The women in Romantic paintings
are not always dainty. I admire Truth,
who pushes against beauty––
anger in the hoods of her eyes,
honesty in the folds of her skin
and fat as she climbs.
No mascara could glamorize
her whip’s brittle, broomy eyelashes;
her breasts fall so that her clavicle
can be fully confrontational;
her fingers are designed to propel,
not to nurture. We’d all do well
to meet her sunken gaze, to hear
the black voice that booms
from stone to stone, and to know
that the naked creases of her flesh
are a warning.
a moment’s pause when work
reveals clouds outside
grey and huddled
like a hotel blanket’s
that can never reach
of the sky’s
it’s only a temporary reprieve.
the room of your body
can be put to rest
but before long the clouds
you always wake up
to styrofoam cups
and cold powdered eggs
and cracked spoons.
On roadtrips, we all moaned
of squished toes. The minivan lacked
legroom; it seemed our knees
were millimeters from goring
our eyes. One of us would pull a chair back
and smack into another––
like a humanoid chemical equation,
shifting towards equilibrium,
fluctuating and hitting
each other’s shins.
We spent hours like that. Days.
Mom pulled her hair
and drove with her elbows.
We bickered while leaving the hotel parking lot
in the morning, and we sneered
as the car screeched into the next at night.
That was years ago. With a bigger van
came less time for the road.
We pack lighter now, only seven days
of clothes. We stretch our arms outwards
and still can’t feel the window.
We have space, but no time
for chatter, for yelling, for chair-fights.
The clock moves too quickly
for laughter and violence.
“Oh, I’ll just call a taxi; I gotta get up early tomorrow again.”
-Dodie Clark, “6/10”
To think that the ocean came all this way
for a chance to lap at your toes
is foolish, but you can’t help remembering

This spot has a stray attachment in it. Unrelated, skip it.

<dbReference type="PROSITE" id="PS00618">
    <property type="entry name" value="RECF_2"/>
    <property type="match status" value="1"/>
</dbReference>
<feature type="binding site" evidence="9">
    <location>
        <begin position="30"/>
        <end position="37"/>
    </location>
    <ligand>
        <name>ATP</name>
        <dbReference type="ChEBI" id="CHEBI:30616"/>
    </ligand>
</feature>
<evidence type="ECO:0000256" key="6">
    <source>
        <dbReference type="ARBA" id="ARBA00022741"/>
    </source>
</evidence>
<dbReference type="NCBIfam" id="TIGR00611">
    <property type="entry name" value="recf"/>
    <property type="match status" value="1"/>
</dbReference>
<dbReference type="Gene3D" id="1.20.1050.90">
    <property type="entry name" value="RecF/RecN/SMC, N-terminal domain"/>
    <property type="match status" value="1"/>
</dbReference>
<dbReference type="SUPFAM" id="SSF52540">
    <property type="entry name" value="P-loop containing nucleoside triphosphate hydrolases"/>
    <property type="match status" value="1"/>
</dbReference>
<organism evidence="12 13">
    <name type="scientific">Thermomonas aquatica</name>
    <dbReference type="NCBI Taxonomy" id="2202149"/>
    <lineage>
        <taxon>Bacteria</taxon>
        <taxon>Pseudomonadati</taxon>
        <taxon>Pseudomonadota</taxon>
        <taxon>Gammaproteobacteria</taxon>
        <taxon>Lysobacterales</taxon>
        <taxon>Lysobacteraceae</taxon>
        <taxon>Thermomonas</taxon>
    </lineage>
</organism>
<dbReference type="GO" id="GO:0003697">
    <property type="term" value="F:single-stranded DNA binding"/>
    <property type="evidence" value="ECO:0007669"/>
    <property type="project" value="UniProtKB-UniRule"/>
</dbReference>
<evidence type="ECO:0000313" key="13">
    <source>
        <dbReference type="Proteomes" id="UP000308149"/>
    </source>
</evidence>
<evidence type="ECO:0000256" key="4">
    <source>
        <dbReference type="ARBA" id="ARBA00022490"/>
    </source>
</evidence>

the puppy from your childhood home––
his drooping brown belly, his tail wagging
along the carpet, never happier
than when you came back from school
and he could ride the surf of your arrival.
Although it shot aches through his aging frame,
your tiny grandpa never failed
to greet you. These days,
the people you love are more apt
to push you away from their warmer pillow,
sending you a little closer to the carpet
than the ever-thinning blanket.
You wish nothing more than to feel
the sweet sea wind of your love’s breathing,
soft as the eyes of a puppy grown old,
and to know that the tide rises for you,
that at least the water is happy you’re home.
A strand of hornets has formed a nest
around my aorta. I am contorted
as they wriggle and writhe,
a malicious mimicry
of the honeybee’s synchrony.
They must perceive me
as an acceptable host;
the most I can do is hope, mouth
agape, that they will vacate
my cardiovascular space,
granting me privacy,
allowing me to move
by willpower alone, on my own
without feeling their medical-needle abdomens
so tediously close to my blood flow.
I used to think of myself
as quite the little fashion designer.
I spent hours poring over sketches:
young women with block-color hair
wearing dresses full of angles,
collars chopped crisp and low
to emulate the girls I’d seen,
the youthful actresses, the older cousins
who I someday hoped to become.
Every face shone bright
unless it was mine, when I drew myself
in baby blue and titled it “Shy Sky”––
that one features a reserved smirk,
and even the exaggerated emerald
I chose for my eyes falls flat,
impassable. It’s hard to imagine
I once thought of myself this way,
misunderstood and tightly self-reined
when really I have always possessed
the multitudinous vibrancy
of a fully-stocked box of pencils.
I have always sashayed and wept,
rainbows, ostentatious and unafraid
to illustrate myself brightly––
and although nervous to document
my full-blast vulnerability,
I’ve remained courageous in the flesh.
Author’s Note: Okay, so maybe I’m misleading you with the title of this post. The entirety of this poem was created on July 8, 2017, because I was a busy bee on July 7. But don’t worry––yours truly will still be providing a full 31 poems this month for you to enjoy.
If you stand in the middle of a remote interstate,
your nose in line the with the dashed yellow,
and extend your arms outwards
to indicate towards both sides of yourself,
you are likely to insist that to your right
is one field, and to your left,
another. Despite the fact
that the allegedly separate pieces of land
are impeccably identical (you are in an ocean
of cornstalks, beige and bent
like the reeds of countless discarded
clarinets) you don’t recognize them
as a barely interrupted, vast continuum
with a pre-human history wild and unpaved.
The skinny strip of gray
stretching like an arm languid on a table
from here to the hazy blue mountains,
is, to you, a border between two distinct spaces.